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Why brand relevance can be marketing’s Blue Ocean

Why brand relevance can be marketing’s Blue Ocean

Relevance is one of the most misunderstood concepts in the world of branding. This is due to the fact that, while most branding professionals spend an enormous amount of time looking outside “their homes”, their brand strategy and activation plans are mostly built from the inside-out.

To put it simply, “the brand comes first”. When this happens, the brand becomes both the alpha and the omega of the process. The logic of the inside-out approach focuses on the value of analyzing past performance while diverting attention away from key questions such as: “Is our brand fit to compete?” and, “is our brand appropriate for this market place?”. An example of this situation can be found in disruptive innovations, when market leaders become so self-centered that they do not recognize when consumers are changing or do not identify new trends and new categories as they emerge. Basically, they have lost their edge.

para_backgroundIn the previous example, we saw how the “relevance component” can be occasion and category driven. For example, Sony, Philips and other brands have lost their relevance in the living room, which was, for decades, their kingdom. Their earlier influence has been overshadowed by Netflix, Amazon, Apple and Google. Yet another example could be the following: consumers of whisky, vodka and liqueurs have drastically changed the way and the reasons why they purchase and consume these categories, and yet many brands refused to adapt, which leads to their disappearance from the consumers’ repertoire. Each of these represents examples of the extrinsic dimension of brand relevance, which is largely dependent on the changing landscape.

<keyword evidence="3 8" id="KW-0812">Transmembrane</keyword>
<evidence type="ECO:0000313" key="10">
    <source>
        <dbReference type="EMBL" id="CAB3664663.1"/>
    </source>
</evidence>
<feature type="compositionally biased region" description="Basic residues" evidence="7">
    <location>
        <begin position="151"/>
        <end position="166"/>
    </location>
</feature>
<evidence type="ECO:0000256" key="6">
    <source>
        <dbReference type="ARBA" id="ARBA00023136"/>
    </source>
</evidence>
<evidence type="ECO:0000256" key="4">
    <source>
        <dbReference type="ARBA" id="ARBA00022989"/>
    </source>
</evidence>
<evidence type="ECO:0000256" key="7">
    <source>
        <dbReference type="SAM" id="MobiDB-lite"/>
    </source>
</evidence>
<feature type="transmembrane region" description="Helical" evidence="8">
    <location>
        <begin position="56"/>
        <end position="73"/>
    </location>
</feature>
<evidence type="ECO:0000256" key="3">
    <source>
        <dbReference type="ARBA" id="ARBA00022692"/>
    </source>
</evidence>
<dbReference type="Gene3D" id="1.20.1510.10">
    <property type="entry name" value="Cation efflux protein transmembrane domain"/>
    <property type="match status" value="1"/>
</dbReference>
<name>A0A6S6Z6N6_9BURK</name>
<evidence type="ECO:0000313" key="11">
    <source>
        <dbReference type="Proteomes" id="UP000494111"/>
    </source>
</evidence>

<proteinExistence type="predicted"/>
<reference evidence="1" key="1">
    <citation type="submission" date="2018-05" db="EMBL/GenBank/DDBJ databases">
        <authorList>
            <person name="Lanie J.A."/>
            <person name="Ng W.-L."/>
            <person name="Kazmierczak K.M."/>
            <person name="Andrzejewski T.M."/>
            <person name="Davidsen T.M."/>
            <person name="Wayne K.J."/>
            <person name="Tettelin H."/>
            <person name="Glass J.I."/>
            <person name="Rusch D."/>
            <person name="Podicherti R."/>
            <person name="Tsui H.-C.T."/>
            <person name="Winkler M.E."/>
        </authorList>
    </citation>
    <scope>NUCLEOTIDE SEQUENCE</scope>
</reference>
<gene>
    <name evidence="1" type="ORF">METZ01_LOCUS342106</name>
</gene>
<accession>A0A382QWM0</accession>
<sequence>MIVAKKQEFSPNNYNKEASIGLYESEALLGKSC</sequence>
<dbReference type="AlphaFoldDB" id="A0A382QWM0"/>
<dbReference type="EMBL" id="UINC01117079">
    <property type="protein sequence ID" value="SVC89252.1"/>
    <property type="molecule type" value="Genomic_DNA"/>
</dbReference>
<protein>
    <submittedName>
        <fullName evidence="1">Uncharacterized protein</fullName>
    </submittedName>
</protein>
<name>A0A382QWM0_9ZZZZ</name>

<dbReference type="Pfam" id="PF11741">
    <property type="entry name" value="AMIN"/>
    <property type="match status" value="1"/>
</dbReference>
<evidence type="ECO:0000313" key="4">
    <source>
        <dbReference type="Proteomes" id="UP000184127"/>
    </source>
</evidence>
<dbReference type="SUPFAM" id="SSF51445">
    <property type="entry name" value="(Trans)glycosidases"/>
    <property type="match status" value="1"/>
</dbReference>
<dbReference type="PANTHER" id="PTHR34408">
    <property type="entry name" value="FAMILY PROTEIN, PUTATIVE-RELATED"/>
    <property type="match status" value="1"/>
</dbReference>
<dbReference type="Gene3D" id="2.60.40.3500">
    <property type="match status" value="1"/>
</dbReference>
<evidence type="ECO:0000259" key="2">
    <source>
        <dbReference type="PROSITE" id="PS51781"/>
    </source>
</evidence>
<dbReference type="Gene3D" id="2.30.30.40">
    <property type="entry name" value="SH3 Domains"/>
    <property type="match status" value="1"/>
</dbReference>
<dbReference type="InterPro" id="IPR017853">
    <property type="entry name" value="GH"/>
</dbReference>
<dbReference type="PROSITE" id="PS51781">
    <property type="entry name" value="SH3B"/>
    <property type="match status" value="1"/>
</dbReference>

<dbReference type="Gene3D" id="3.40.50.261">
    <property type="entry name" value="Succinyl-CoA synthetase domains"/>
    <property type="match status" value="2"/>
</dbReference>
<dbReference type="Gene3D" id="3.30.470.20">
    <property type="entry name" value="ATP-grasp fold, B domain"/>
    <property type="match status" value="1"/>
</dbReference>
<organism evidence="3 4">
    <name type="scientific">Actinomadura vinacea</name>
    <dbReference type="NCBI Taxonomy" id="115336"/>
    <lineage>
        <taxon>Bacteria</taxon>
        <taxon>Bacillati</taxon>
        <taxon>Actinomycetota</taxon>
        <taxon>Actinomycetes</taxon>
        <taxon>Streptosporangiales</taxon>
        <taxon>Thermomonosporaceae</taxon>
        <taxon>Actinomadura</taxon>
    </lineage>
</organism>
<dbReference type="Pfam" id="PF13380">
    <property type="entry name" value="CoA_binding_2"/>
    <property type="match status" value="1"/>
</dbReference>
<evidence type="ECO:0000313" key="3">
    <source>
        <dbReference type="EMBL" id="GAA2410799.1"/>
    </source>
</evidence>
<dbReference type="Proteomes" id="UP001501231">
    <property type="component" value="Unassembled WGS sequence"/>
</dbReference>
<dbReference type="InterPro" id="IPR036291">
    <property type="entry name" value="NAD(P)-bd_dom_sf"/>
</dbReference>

However, there is also an intrinsic side to brand relevance: when the brand ambition, its values and its positioning resonate in a compelling way with consumers. A brand becomes more relevant when it offers relevant promise and develops it by stretching boundaries and exceeding expectations in a relevant way.

How many premium vodka brands have failed in increasingly luxurious categories? Probably too many to keep count of, and yet most of them have failed because they misunderstood the “premiumization phenomena”. They simply followed the codes dictated by their corporate leadership without trying to generate an ‘a-ha’ moment for consumers. The intrinsic dimension to brand relevance involves using the right words, the right tone of voice, and the right slang. Most of all, it is about producing a compelling message.

How do you maintain your brand relevancy? First and foremost, the quest for brand relevance begins by understanding which trends are happening in a given industry and by ensuring you link them to the degree of obsolescence of your brand. The biggest mistake at this stage is to assume a trend is a fad and bypass further analysis. The second phase involves positioning your brand in a way which generates an ‘a-ha’ effect from both the consumer and customer perspective: getting consumers and customers in the room while doing so is a good start, and it ensures that any proposition is compelling from generation to execution.

Brand relevance can be in marketing’s “Blue Ocean” in the sense that it can help create new and more relevant categories, industries and market places where competition is irrelevant or not existent. On the other end, while Blue Ocean main’s focus in on Value Innovation, brand relevance sparks the ability to develop more premium-based innovation, where consumers are swept off their feet and are, therefore, happy to trade up to a new category.

Growth Adviser, Innovation Catalyst, Branding Architect, International Expansion Consultant. International change agent and leader, launched growth consulting boutique in 2012. We have four principal areas or intervention 1) Branding (e.g., positioning of new brands, re-positioning of existing brands, brand architecture and design) 2) Innovation (e.g., co-creation with consumers and experts, ideation, business planning, concept validation and fine-tuning) 3) International Expansion (e.g., countries screening and development of expansion plan, route to market strategy, portfolio) 4) Route to Market (e.g. marketing and commercial planning, portfolio analysis).